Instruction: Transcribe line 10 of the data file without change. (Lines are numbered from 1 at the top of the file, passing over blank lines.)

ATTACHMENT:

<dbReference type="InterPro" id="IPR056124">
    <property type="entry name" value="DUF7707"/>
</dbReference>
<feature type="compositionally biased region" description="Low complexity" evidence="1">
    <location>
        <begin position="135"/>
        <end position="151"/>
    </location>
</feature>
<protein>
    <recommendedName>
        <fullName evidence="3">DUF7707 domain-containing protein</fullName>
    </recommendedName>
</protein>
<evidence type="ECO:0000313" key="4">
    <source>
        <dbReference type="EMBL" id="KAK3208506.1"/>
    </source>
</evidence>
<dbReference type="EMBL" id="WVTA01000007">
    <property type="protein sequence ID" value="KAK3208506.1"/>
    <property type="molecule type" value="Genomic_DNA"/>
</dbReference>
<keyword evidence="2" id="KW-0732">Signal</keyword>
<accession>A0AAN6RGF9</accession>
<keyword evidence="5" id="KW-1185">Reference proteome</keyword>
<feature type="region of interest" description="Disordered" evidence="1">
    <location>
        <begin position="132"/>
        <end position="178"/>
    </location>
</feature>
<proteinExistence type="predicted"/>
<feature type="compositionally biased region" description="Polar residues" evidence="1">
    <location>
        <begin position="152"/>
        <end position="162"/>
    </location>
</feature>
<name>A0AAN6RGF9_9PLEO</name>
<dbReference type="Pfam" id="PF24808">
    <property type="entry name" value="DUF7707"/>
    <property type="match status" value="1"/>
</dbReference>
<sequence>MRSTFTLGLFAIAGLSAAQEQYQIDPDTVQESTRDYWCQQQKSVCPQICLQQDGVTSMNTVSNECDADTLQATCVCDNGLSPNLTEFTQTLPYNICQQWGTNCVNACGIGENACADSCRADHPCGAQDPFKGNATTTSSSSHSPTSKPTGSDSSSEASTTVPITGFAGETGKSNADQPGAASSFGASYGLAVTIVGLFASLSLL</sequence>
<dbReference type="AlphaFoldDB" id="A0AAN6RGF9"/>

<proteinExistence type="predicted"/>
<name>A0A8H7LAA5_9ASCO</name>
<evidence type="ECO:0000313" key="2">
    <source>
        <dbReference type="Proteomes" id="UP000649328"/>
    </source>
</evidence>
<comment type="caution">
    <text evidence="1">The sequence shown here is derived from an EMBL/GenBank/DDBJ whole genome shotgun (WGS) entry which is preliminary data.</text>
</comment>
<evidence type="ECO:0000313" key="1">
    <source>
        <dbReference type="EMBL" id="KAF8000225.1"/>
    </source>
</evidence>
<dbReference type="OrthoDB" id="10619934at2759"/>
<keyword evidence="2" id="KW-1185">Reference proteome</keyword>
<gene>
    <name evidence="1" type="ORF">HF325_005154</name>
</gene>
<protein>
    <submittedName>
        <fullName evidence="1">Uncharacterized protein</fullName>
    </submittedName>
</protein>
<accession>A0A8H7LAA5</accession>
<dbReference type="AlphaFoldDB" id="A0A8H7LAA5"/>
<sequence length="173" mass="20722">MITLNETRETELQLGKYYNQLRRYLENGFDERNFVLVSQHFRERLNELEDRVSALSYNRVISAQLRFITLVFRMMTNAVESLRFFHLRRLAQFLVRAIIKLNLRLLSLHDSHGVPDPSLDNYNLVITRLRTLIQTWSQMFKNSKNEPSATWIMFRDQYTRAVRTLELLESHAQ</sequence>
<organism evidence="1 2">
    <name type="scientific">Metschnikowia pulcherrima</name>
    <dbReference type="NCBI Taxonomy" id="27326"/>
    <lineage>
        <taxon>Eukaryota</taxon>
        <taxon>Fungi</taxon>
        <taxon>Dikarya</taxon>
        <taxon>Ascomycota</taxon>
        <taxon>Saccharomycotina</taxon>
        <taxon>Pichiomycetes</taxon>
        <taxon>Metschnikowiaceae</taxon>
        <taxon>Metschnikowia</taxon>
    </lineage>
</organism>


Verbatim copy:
<protein>